Panda Express Launches Heartwarming Film on Sharing Lunar New Year Traditions

Panda Express

In celebration of the Lunar New Year, Panda Express released a short film that highlights the importance of keeping cultural traditions alive while also sharing them with others. 

“Traditions Shared” is a three-minute production that was safely filmed in Los Angeles amid the COVID-19 pandemic.

Image Screenshot via Panda Express TV

The film follows a boy named Jordan (Ben Issa) as he celebrates his first Lunar New Year with his welcoming neighbors, the Lees.

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Through Jordan’s eyes, viewers are immersed in new traditions, from authentic Chinese dishes and decorations to the giving and receiving of red envelopes.

Image Screenshot via Panda Express TV

The film later reveals that the celebration was actually from the past — a glaring contrast to what many people will experience this year due to social distancing measures and COVID-19 regulations. The film shows the Lee grandparents by themselves, reuniting virtually with family members to celebrate the Lunar New Year.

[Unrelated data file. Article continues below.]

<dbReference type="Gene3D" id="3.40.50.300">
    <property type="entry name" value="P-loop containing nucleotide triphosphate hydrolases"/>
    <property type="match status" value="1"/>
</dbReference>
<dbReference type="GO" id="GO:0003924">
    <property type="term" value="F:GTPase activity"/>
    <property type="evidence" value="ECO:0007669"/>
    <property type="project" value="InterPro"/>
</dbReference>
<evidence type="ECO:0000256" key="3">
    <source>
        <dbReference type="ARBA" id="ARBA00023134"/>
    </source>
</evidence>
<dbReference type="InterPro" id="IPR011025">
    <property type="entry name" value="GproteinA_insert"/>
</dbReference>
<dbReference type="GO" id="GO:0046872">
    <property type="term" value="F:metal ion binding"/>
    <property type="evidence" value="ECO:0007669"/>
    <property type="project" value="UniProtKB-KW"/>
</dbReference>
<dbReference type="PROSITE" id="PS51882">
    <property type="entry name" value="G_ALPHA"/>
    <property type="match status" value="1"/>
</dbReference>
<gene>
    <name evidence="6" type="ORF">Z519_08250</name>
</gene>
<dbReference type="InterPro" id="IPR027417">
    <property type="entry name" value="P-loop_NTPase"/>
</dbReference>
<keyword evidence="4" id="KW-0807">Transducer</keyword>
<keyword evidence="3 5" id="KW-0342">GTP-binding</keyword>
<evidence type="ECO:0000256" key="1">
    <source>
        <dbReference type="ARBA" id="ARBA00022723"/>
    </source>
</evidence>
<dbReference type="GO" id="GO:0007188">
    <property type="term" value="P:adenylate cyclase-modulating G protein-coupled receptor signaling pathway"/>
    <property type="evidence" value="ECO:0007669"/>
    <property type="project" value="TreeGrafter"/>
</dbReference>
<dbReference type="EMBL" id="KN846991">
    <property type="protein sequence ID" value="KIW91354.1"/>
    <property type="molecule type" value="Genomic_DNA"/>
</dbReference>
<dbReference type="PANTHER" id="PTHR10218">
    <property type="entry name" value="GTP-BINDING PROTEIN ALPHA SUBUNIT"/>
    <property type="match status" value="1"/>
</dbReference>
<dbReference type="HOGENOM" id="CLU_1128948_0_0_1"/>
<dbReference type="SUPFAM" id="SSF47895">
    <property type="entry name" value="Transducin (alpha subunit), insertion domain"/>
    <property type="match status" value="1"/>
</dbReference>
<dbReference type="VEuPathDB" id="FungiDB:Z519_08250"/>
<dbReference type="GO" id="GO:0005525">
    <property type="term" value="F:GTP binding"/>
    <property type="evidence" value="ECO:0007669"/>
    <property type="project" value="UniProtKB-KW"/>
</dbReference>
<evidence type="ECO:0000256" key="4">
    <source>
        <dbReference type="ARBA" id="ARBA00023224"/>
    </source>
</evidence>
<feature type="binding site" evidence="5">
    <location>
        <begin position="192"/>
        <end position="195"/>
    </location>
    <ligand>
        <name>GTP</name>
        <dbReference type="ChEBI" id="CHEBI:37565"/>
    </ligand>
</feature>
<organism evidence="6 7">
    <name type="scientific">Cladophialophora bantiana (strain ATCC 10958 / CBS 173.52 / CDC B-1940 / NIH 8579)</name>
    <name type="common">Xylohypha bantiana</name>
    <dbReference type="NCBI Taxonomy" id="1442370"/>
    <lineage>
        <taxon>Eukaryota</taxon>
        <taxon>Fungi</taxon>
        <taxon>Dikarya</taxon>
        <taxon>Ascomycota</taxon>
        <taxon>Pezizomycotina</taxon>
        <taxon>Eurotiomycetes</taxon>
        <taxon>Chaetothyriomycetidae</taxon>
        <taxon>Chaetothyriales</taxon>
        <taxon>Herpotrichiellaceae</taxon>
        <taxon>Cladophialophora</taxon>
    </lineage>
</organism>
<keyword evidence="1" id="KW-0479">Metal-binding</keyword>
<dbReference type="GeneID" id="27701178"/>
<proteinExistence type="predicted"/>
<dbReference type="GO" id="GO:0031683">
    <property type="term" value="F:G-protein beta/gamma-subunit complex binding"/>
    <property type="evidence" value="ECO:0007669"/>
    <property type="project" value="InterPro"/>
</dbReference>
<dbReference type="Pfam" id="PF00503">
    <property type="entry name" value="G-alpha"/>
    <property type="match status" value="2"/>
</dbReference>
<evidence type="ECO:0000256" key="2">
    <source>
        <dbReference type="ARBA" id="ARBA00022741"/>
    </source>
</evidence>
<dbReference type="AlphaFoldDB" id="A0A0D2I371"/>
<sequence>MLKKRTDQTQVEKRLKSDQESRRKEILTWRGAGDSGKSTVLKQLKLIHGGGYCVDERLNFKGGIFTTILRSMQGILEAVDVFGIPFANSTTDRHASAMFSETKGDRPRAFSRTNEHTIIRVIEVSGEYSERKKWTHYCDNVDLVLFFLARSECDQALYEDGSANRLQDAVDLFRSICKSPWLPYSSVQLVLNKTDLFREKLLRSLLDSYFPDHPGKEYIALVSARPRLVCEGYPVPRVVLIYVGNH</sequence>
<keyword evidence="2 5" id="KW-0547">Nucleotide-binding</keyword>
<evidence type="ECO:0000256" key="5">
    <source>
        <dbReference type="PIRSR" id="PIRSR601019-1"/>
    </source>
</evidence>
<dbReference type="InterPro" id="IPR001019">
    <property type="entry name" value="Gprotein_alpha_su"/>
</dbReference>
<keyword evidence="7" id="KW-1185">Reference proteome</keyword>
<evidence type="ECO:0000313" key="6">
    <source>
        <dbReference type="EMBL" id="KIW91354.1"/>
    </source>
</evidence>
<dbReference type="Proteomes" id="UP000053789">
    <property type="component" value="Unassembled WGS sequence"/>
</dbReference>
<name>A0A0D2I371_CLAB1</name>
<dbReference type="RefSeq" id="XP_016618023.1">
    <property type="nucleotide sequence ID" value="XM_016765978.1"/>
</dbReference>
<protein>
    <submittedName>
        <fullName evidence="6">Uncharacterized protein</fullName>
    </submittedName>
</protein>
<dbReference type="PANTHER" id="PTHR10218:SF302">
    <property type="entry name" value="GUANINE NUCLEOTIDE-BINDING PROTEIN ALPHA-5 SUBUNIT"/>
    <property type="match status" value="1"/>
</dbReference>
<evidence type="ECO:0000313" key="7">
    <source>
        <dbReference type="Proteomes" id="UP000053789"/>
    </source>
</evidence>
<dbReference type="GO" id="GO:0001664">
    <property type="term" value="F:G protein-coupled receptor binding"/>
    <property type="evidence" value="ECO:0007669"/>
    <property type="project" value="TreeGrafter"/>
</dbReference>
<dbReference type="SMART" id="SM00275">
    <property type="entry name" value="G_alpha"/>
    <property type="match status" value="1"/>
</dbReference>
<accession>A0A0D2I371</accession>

However, the film ends on a heartwarming note as an older Jordan knocks at their doorstep with a box of Panda Express Spring Rolls — the same dish he fell in love with during his first Lunar New Year celebration.

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Image Screenshot via Panda Express TV

Even better, Jordan appears to have shared the tradition with his own family, passing down his love for Panda Express dishes to his own son.

“For a number of years, Panda Express has celebrated Lunar New Year by inviting those familiar and uninitiated with the holiday into the traditions that make it so special,” said Kylie Wu, senior brand director of The Many, the advertising agency behind the film. “We are incredibly proud to have partnered with Panda this year to support their efforts in bridging American and Chinese culture. This film brings to life what Panda ultimately stands for — progress — and we look forward to continuing that message through the stories we tell together.” 

The film was directed by Erica Eng of Strike Anywhere. She says the production team tried to keep details as accurate as possible.

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“It was important to have Chinese Americans in the roles that mattered to maintain cultural authenticity. From our production designer bringing items from her own home to decorate our sets, to our food stylist pulling inspiration from her own family’s Lunar New Year meals, we wanted to make sure our culture was portrayed as correctly as possible on-screen,” Eng said.

Feature Image Screenshots via Panda Express TV

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